The French President also argued that nuclear energy is essential to boost energy security, improve competitiveness and create jobs.

The road to COP29

Azerbaijan’s Foreign Minister Jeyhun Bayramov, who also participated and spoke at the Nuclear Energy Summit, emphasized that the inclusion of nuclear energy as one of the methods for reducing greenhouse gas emissions, stressing that Azerbaijan will prioritize nuclear safety during its presidency at COP29. “As we move towards COP29, it’s evident that nuclear energy will be a major topic of discussion,” Mitrova told NE Global. “This nuclear revival is not just about meeting current energy demands but is a forward-looking approach to sustainable development and climate resilience, especially for the energy-hungry emerging economies,” she added.

Kazakhstan’s deliberations on nuclear energy

Kazakhstan’s National Nuclear Company Kazatomprom Chairman Meirzhan Yusupov and the head of the Kazakh Mission to the EU, Ambassador Margulan Baimukhan, also took part in the Nuclear Energy Summit. The delegation from Kazakhstan joined the session on Securing the fuel supply chain. With 43 percent of world production as of 2022, Kazakhstan is the world’s number one producer of uranium. It owns the second largest uranium reserves globally and is the biggest uranium exporter to the EU. The country currently supplies 13 percent of the EU’s uranium imports.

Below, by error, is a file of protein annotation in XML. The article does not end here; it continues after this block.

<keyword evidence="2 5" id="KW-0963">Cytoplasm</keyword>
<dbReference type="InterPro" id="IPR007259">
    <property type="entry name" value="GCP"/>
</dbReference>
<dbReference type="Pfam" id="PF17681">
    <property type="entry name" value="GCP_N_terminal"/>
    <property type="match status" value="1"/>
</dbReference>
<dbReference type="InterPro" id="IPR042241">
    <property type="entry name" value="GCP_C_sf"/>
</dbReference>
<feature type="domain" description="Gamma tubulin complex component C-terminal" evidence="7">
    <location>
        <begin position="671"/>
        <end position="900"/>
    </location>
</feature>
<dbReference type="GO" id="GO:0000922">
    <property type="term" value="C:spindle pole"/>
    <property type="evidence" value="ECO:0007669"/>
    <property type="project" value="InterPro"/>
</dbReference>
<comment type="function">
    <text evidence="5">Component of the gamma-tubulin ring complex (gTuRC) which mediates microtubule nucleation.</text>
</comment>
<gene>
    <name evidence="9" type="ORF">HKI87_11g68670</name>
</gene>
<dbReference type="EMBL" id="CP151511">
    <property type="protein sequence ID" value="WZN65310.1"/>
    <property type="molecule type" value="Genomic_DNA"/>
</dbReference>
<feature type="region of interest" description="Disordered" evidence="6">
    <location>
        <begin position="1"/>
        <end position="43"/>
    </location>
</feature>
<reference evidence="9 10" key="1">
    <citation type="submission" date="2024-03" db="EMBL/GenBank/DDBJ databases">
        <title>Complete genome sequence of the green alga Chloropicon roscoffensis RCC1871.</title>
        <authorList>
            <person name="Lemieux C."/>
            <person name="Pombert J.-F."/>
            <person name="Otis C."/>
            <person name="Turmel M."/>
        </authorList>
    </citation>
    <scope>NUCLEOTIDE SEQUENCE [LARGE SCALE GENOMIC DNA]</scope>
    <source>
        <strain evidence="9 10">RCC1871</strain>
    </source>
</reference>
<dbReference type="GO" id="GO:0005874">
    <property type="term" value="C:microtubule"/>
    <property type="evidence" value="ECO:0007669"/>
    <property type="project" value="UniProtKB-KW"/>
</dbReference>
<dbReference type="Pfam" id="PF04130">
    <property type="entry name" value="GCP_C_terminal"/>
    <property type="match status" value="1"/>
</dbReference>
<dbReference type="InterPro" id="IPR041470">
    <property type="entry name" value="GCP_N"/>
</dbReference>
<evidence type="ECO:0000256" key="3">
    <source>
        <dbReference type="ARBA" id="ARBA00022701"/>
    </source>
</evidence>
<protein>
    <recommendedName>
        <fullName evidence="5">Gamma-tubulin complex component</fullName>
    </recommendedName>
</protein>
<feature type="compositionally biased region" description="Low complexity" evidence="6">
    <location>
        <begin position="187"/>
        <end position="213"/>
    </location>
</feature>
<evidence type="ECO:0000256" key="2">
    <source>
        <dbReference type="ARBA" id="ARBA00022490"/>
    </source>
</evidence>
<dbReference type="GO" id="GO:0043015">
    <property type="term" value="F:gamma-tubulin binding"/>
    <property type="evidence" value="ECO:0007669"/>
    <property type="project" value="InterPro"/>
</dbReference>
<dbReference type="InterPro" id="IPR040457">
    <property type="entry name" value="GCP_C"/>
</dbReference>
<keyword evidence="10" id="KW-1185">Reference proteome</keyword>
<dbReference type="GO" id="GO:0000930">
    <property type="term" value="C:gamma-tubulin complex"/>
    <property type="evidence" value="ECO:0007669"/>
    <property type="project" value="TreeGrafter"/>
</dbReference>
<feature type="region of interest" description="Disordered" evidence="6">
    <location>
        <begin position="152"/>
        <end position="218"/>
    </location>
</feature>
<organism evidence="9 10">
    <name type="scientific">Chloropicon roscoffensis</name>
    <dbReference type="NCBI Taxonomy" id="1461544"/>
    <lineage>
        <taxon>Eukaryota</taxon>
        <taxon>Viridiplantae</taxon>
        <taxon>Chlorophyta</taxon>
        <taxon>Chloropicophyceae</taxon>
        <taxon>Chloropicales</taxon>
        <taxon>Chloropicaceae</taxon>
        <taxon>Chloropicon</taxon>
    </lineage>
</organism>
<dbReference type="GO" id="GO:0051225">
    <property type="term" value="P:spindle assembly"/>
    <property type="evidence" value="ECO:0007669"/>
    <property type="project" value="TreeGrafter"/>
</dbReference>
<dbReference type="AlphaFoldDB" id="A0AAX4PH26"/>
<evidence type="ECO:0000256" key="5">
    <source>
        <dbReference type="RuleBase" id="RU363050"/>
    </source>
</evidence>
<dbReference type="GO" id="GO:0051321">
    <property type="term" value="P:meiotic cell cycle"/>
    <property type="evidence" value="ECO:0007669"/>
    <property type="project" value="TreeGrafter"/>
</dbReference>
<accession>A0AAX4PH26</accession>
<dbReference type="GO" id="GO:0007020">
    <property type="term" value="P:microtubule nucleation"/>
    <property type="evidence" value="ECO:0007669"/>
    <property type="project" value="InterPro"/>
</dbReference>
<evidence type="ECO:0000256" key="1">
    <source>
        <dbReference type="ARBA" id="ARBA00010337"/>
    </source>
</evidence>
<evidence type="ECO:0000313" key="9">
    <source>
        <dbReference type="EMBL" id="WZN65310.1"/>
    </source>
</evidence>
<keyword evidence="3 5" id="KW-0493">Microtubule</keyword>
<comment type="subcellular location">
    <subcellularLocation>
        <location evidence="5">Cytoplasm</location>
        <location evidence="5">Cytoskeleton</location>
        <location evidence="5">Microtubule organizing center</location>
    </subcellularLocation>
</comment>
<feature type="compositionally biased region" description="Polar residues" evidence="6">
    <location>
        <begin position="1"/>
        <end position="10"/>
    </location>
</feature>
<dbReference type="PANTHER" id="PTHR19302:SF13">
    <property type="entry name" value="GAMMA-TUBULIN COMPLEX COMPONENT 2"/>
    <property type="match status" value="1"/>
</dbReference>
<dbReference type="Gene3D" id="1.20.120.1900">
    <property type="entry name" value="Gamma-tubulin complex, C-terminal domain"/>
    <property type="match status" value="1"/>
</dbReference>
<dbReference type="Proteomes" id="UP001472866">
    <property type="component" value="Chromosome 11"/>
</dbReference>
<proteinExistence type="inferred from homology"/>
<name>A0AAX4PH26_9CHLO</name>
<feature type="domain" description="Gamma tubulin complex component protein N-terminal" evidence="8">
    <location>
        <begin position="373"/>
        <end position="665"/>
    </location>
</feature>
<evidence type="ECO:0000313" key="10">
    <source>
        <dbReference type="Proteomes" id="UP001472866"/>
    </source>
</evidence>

Kazakhstan will hold, in near future, a referendum on the construction of the first nuclear power plant in the nation’s territory, as a response to the discussions on energy diversification and ensuring climate neutral energy sources.

In May, Kazakhstan, together with Australia, will head the International Conference of the IAEA on Nuclear Security in Vienna.

Uranium mining enterprises in Kyzylorda and Turkestan regions of Kazakhstan. Photo: KAZATOPROM

Mitrova said the involvement of Azerbaijan and Kazakhstan in the Nuclear Energy Summit in Belgium is particularly noteworthy. “These Caspian countries are obviously interested to play a role in the nuclear energy sector renaissance. Generally, Central Asia has strategic position in the nuclear fuel cycle, coupled with its potential for nuclear power development and growing domestic energy deficit,” Mitrova said.

For his part, Sassi noted that essentially, all countries in Central Asia have spoken positively regarding the opportunity to build new nuclear power plants on their territories. “And yet, we have not seen much of these investments become a reality. Instead of a watershed moment for the global nuclear industry, COP29 could become a moment for realizing how important is the role of nuclear diplomacy in the region. On this, I certainly see Russia, the U.S., and also China challenging each towards COP29 and in the years ahead, while France and South Korea would play a more secondary role in this scenario,” Sassi said.

On that note, Mitrova said financing challenges will significantly impact the region’s costly nuclear projects, with countries unlikely to utilize their own resources or secure international funding.

Source: Neglobal.eu